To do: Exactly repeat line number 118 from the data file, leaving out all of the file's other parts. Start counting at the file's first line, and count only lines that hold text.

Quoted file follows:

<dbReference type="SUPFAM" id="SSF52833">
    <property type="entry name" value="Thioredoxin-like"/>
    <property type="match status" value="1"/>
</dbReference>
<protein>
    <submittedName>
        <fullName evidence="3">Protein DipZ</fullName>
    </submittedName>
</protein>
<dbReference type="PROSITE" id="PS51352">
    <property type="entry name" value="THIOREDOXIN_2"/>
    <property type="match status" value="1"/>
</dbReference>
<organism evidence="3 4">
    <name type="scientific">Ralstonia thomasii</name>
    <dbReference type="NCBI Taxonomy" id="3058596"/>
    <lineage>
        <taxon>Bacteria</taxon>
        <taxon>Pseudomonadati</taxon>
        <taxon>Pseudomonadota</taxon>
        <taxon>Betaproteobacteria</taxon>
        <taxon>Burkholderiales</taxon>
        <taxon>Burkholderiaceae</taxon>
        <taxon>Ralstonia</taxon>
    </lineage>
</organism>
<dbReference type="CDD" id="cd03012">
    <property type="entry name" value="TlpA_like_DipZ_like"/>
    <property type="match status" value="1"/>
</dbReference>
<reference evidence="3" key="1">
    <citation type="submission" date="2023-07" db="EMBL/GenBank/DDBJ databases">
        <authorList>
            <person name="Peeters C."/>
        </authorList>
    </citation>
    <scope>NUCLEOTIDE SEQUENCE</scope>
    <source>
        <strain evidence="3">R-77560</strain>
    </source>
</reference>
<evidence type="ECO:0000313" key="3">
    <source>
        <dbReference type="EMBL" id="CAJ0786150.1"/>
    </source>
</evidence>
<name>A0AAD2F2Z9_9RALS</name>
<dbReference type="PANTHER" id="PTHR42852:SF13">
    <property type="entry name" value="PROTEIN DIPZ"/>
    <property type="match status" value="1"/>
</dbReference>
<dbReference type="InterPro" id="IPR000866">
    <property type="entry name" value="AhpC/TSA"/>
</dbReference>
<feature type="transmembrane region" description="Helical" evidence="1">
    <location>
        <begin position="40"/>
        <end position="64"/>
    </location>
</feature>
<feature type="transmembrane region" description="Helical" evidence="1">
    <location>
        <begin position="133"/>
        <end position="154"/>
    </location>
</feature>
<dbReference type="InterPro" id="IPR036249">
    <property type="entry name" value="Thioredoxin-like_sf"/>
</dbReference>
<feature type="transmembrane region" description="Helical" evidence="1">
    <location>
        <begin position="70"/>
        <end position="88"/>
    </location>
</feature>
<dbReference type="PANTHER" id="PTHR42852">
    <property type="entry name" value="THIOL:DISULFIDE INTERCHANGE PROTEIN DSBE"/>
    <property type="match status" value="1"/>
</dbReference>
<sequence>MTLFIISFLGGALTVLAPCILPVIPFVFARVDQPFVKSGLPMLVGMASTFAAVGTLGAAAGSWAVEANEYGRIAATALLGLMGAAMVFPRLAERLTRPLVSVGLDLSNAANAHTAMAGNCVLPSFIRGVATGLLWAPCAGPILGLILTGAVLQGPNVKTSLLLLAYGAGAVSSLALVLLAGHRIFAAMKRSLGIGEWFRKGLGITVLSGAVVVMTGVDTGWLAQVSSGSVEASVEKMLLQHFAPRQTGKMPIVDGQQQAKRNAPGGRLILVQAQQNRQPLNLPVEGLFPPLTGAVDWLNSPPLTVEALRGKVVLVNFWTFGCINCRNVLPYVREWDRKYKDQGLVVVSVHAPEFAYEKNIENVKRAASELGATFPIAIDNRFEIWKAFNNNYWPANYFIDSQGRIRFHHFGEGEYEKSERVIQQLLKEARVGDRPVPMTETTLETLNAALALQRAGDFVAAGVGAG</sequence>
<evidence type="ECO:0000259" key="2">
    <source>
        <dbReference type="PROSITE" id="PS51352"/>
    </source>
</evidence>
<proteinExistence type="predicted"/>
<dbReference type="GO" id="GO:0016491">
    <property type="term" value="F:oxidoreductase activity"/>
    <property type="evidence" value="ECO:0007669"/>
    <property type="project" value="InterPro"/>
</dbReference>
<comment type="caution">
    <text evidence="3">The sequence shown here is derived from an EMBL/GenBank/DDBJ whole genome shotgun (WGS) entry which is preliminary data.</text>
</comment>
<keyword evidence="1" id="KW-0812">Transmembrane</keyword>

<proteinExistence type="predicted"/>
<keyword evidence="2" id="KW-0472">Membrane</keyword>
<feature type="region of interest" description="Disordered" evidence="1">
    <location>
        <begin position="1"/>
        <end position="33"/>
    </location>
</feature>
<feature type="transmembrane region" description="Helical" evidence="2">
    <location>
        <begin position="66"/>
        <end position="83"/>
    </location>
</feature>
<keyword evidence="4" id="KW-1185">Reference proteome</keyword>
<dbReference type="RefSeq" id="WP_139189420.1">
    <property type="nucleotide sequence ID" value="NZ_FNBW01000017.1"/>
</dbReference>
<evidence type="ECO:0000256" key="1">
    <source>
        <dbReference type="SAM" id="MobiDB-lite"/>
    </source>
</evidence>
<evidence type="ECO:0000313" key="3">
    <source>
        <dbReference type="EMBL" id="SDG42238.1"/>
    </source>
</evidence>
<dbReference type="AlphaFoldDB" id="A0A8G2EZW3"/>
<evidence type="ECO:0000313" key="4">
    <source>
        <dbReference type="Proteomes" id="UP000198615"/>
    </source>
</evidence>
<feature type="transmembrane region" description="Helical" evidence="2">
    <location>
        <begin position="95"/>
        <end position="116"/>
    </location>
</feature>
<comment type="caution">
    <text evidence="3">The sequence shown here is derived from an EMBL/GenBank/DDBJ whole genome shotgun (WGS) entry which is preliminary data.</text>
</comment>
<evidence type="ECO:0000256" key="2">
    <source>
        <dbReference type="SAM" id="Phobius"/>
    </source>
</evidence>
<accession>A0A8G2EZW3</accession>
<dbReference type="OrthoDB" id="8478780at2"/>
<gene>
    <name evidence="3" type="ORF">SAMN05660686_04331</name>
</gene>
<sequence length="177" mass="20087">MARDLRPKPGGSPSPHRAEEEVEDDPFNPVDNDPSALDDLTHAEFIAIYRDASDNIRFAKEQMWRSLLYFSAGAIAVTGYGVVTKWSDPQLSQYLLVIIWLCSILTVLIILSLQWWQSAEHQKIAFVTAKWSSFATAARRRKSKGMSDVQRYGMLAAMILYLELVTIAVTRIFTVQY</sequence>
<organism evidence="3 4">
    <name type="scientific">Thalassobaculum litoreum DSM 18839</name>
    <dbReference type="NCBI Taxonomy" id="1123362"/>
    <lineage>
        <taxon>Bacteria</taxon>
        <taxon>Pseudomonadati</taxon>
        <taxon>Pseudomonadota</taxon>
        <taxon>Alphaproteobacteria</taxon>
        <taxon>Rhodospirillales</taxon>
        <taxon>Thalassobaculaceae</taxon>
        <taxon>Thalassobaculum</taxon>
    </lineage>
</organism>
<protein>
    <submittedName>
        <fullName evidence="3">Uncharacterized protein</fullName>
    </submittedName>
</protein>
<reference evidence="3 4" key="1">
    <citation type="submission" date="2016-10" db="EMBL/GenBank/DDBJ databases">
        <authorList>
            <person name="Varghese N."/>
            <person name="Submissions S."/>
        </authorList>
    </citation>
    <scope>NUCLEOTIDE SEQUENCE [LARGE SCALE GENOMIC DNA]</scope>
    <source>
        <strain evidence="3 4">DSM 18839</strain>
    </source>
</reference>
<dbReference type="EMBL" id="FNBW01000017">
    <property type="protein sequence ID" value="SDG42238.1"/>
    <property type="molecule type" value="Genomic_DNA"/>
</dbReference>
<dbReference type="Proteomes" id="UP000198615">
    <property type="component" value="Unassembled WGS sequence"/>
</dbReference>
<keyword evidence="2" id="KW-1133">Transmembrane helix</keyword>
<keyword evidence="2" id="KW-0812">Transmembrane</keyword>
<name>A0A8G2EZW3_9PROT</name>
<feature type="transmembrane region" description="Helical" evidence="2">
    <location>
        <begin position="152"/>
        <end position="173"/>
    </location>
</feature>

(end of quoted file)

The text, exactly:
</evidence>